Working Out a Balance

Devashish Chakravarty        Print Edition: July 2011

It is every cubicle dweller's Holy Grail. Many have been lost (no, really) in search of it. We worship and envy those who have found it. In fact, the promise of it lures unsuspecting graduates to the gates of countless corporates.

While all this sounds exaggerated, balancing your personal life and work (the Grail in question) is vital for success. But what is involved in this quest for equilibrium? Be warned, it requires some serious effort. Most firms promise it to all employees.

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However, that's an improbable assurance. Balancing work and a personal life is in relation to an individual and is different for each employee considering personal circumstances. The responsibility of achieving it lies with the individual alone.

UNDERSTAND THYSELF

Define what a great balance means to you. Recognise that your need to work is also driven by a need for achievement-apart from the pay cheque that is. The other primary force is a need to enjoy life, which most seek through relationships and other leisurely pursuits.

Missing out on achieving a balance in life triggers a stressful downward spiral of suppressed emotions, relative isolation and embitterment.
Both these propel our daily actions. Thus, a balanced life is defined by you alone. Often, you also enjoy and relish office activities and a portion of your achievements lies within an enjoyable personal life.

IN THE LONG TERM

Write down the specifics of goals that are important to you over the long term. Be it, becoming a VP in five years, a millionaire in 10 or helping your daughter crack the board examinations in eight.

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Similarly, list leisure activities that are important to you. It could be a family vacation to Europe, playing the bass guitar in a band or simply being able to watch as many movies a week as possible. Then analyse your life. Is your life- the sum of work and life outside-on a path that will take you to your long-term goals? Now, choose changes that will help you get where you want to be.

If your industry will not make you a millionaire with your skills, upgrade yourself. Get that advanced diploma in robotics that you always wanted. If your firm's promotion policies will not get you the VP's cabin in five years, find a firm that will. And please join guitar classes, just maybe you're not as talented as you might want to be.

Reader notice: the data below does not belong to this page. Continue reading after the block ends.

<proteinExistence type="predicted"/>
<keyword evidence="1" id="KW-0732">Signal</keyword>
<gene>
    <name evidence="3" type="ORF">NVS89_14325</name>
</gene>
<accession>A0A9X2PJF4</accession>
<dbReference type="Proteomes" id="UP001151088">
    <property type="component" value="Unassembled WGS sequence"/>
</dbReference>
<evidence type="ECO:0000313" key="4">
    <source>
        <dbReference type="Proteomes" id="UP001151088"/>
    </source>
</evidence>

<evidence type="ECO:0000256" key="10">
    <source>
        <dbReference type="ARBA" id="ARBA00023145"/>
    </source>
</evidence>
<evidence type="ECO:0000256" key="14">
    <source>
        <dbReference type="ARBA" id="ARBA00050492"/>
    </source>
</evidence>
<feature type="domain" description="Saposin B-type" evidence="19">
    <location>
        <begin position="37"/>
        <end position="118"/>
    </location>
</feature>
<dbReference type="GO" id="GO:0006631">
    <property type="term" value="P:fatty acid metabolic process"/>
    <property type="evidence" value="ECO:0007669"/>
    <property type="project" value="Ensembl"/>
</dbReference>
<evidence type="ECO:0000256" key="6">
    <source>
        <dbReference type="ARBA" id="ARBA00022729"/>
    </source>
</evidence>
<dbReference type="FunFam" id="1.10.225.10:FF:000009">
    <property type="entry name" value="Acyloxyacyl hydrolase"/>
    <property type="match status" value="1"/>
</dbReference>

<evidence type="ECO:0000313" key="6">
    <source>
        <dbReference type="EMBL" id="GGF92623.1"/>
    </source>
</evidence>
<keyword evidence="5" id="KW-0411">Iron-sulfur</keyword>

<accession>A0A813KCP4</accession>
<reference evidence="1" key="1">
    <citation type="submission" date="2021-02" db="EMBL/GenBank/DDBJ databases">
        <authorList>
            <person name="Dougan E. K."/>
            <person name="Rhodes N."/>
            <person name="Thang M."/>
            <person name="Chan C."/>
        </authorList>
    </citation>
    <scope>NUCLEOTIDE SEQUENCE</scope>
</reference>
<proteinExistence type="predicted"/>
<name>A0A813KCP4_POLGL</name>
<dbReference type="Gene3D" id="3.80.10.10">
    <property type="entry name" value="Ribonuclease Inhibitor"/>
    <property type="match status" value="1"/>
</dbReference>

But remember, the right balance today will become redundant as circumstances change. The young entrepreneur is with her startup 24/7 because there is both pleasure and a sense of achievement to be found there. The new father decides to avail of a sabbatical as he will get to spend more time with his family. Revisit your long-term priorities every year.

IMMEDIATE PRIORITIES

Are you scheduling sufficient time now to achieve your long-term goals? If you are stressed and short of time, then time management is a key skill to master. (See Making the Best of Your Time). Meanwhile, are you effectively using the resources that you do have?

Start with your office. Understand how your company defines a balanced work life. Is there a flexi-time option that lets you avoid rush hour traffic? Is the company offering a membership with a club that allows you to take exotic vacations at a discount? Also, use the office concierge to pay bills or to pick up your car from the garage and consider the office creche as an option for your toddler.

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For special benefits, it often pays to ask. Your manager just might be glad to keep you on board with two weeks work done from home while you look after an ailing relative. Also, redefine your attitude. Always negotiate comfortable deadlines to reduce stress. Block half an hour each weekday and longer on weekends for life's surprises. To maximise satisfaction and output, stay focused on the present by compartmentalising all your activities. Replying to office mails on the blackberry while having dinner with family is not a great idea.

Neither is catching up with friends on Facebook during office hours. Automate your schedule. Have a fixed time to hit the gym, reply to mails while commuting and set apart Saturday dinners for family and friends.

Does all this sound like too much work? Does it seem like a good idea to postpone trying to achieve your goals? Bad idea. There are consequences to missing out on defining a balance in life. It triggers a stressful downward spiral of suppressed emotions, relative isolation from society and ultimately, embitterment. Most stress arises from a perceived lack of control over one's life.

Seize control and exercise your choices. You have complete control over what your priorities in life should be. You have the freedom to choose when, how and where you schedule your activities. Achieving balance is a process. You get better as you practice keeping to your choices. May the force be with you.

The writer is CEO, Quetzal Verify, an HR solutions company run by IIM-Ahmedabad alumni.

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